Conferees Approve Supplemental Appropriations with Farm Loan Funds:   On Thursday, House and Senate appropriations conferees signed off on a $106 billion FY 2009 supplemental emergency appropriations measure containing critical funding for farmer loans. The bill, which has bogged down in recent weeks over disputes regarding the IMF, Guantanamo, and other controversial issues, is expected to go to the floor of the House on Tuesday with action in the Senate on Thursday.

While most of the measure provides supplemental funding to wage wars in Iraq and Afghanistan, it does contain important emergency funding for direct farm ownership and operating loans. USDA ran out of money to make loans to farmers in the last several months due to the economic and financial crisis and low prices in some segments of agriculture.  The conferees agreed on a supplemental measure that includes $360 million for direct farm ownership loans, $400 million in direct operating loans, and a little over $50 million in unsubsidized guaranteed operating loans, funding levels that NSAC and allies have been advocating for since early this year.

This is some really welcome relief. We expect USDA to quickly resume loan making, starting with the large backlog of loans already approved but awaiting funding, once the bill is signed into law.

In testimony before the House Agriculture Committee on Thursday, June 11, Farm Service Agency Administrator Doug Caruso noted that financial stress conditions together with farm bill changes have driven up demand for direct ownership loans by 132 percent, direct operating loans by 81 percent, and guaranteed operating loans by 31 percent.

Providing proof of the pay-off from years of NSAC advocacy to improve beginning farmer lending rules, Caruso’s testimony noted the beginning farmer direct loan caseload increased from 3,474 in 1995 to 18,785 in 2008. Though not in the testimony, FSA has also told us that over 800 beginning farmers have been approved for Down Payment Loans since the passage of the 2008 Farm Bill a year ago, a bill that included several NSAC-proposed improvements to the program that are now paying off. Many of those down payment borrowers are anxiously awaiting the funds from the supplemental appropriations in order to move forward with their farm purchase.

Food Safety Bill Passes Subcommittee: The House Energy and Commerce Committee’s Subcommittee on Health unanimously approved a manager’s amendment to the Food Safety Enhancement Act of 2009 at a mark-up session on June 10, 2009. The amendment, which serves as a replacement for the draft legislation, reduces the controversial yearly registration fee for all food facilities from $1,000 to $500. In addition, it includes language that takes into consideration the impact new regulations may have on small-scale and diversified farms, conservation practices, and organic production.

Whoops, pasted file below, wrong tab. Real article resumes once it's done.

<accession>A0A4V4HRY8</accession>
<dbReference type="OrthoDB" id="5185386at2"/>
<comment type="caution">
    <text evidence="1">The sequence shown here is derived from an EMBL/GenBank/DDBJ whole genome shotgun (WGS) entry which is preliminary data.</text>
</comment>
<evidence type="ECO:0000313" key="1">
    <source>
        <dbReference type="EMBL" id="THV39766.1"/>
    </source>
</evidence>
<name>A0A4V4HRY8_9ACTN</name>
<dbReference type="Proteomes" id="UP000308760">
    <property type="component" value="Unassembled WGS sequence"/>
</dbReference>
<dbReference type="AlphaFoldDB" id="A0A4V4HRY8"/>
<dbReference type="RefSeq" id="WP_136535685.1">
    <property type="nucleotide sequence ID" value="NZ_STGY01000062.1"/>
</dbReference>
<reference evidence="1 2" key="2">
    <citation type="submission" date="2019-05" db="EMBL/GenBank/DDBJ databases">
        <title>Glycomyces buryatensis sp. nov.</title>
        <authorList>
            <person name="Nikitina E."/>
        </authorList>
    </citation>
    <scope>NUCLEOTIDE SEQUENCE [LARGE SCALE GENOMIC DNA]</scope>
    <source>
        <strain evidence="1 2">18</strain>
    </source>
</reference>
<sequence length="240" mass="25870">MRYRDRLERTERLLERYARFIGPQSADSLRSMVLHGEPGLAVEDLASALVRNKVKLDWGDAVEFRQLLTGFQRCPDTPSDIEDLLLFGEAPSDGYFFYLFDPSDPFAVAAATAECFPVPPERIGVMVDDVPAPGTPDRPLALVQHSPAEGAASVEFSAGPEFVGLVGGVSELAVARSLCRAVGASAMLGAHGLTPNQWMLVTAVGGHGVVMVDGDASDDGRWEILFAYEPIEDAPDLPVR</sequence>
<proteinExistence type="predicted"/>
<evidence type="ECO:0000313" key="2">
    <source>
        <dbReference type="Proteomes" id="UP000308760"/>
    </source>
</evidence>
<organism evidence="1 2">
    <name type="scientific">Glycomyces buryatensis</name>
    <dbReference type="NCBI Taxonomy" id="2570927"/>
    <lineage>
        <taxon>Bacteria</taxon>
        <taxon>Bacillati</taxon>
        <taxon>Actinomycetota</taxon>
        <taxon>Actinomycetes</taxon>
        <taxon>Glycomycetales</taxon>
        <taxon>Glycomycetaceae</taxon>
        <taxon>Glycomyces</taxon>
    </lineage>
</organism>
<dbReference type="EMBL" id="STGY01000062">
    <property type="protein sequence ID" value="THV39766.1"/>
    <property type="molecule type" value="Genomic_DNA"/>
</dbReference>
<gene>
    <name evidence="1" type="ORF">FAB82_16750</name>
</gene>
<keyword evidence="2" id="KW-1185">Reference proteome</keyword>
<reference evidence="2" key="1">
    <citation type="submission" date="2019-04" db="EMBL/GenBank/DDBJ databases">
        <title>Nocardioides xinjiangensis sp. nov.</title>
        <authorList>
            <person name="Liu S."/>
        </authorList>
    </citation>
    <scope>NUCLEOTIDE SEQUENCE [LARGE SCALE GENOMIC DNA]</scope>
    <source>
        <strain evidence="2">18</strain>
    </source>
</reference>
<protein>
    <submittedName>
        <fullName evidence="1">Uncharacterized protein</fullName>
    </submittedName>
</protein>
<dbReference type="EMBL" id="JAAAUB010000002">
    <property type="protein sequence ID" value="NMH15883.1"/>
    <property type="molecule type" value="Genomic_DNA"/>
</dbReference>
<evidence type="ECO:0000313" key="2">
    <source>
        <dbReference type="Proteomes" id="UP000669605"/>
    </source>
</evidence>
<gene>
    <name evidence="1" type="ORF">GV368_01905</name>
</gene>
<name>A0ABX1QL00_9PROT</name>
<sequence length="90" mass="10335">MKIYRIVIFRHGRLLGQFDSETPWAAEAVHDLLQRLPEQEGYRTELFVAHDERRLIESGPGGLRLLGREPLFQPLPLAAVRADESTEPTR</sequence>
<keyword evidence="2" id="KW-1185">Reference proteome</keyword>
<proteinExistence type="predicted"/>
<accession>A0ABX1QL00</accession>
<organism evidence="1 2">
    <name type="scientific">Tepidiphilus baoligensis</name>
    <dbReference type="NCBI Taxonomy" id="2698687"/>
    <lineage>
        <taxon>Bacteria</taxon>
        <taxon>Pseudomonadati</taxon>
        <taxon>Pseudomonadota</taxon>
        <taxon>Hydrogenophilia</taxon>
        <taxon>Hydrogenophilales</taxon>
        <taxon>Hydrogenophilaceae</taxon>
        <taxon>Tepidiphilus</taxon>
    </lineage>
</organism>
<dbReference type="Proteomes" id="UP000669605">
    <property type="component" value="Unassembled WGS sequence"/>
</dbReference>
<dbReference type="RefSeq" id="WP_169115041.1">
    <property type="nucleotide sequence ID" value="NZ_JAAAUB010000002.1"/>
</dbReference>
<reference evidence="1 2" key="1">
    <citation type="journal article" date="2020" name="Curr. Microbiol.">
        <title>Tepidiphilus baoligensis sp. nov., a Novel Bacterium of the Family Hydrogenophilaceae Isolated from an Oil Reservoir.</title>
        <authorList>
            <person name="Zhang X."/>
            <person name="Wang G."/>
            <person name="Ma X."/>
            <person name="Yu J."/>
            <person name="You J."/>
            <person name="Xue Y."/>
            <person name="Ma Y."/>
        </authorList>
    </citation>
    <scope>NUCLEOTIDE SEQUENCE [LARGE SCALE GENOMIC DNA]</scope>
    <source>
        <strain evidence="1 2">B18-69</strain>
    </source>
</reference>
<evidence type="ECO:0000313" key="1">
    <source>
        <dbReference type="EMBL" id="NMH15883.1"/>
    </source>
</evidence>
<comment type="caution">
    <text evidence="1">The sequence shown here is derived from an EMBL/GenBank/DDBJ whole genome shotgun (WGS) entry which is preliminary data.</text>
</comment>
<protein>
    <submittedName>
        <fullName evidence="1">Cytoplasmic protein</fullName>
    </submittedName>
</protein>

Some members expressed concern that the rigorous facility inspection schedule is unrealistic and that standardized electronic recordkeeping requirements will be a burden on small businesses. Representative Deal (R-GA) requested limits on FDA’s new authority to impose civil monetary penalties on food companies, especially in cases where violations are unintentional and harmless. Seven amendments were offered by the GOP, but each was withdrawn after Subcommittee Chairman Pallone (D-NJ) and Representative Dingell (D-MI) promised to work with their colleagues to assuage their concerns.

Committee Chairman Waxman (D-CA) indicated that the full committee will consider the measure on Wednesday, June 17. Several member organizations of NSAC and of the National Organic Coalition are resubmitting a proposed list of amendments to the full committee in advance of the markup.

House Agriculture Hearing on Waxman-Markey Climate Change Legislation:  On Thursday, June 11, the House Agriculture Committee held a hearing on H.R. 2454, the American Clean Energy & Security Act of 2009. Witnesses included USDA Secretary Vilsack and representatives from the American Farm Bureau Federation, National Farmers Union, National Association of Conservation Districts, National Corn Growers Association, National Milk Producers, The Fertilizer Institute, National Rural Electric Cooperative Association, and First Environment – a company that conducts greenhouse gas (GHG) offset verifications.

As reported out of the House Energy and Commerce Committee last month, H.R. 2454 does not include agriculture as a sector that would be required to reduce GHG emissions but does leave agriculture as sector that could provide offsets for other GHG emitters by reducing GHGs or sequestering carbon in agricultural operations. The major issue addressed at the hearing was whether EPA or USDA would determine what agriculture practices and systems could be used for offsets. Secretary Vilsack, who had previously stated that he favored USDA having full control over agriculture in climate change legislation, took the position at the hearing that responsibilities for agriculture should be shared by USDA, EPA and other agencies.

Later the same day, Energy and Commerce chair Henry Waxman (D-CA) and Agriculture chair Collin Peterson (D-MN) held face-to-face talks for 90 minutes that according to press reports yielded no firm agreement. Neither Peterson nor Ways and Means chair Charles Rangel (D-NY) have given a firm indication of whether their committees will mark up the bill by the June 19 deadline for committee action set by Speaker Nancy Pelosi (D-CA). Instead of separate mark ups, issues presented by Peterson or Rangel might be negotiated with Waxman and then included in a managers amendment on the House floor.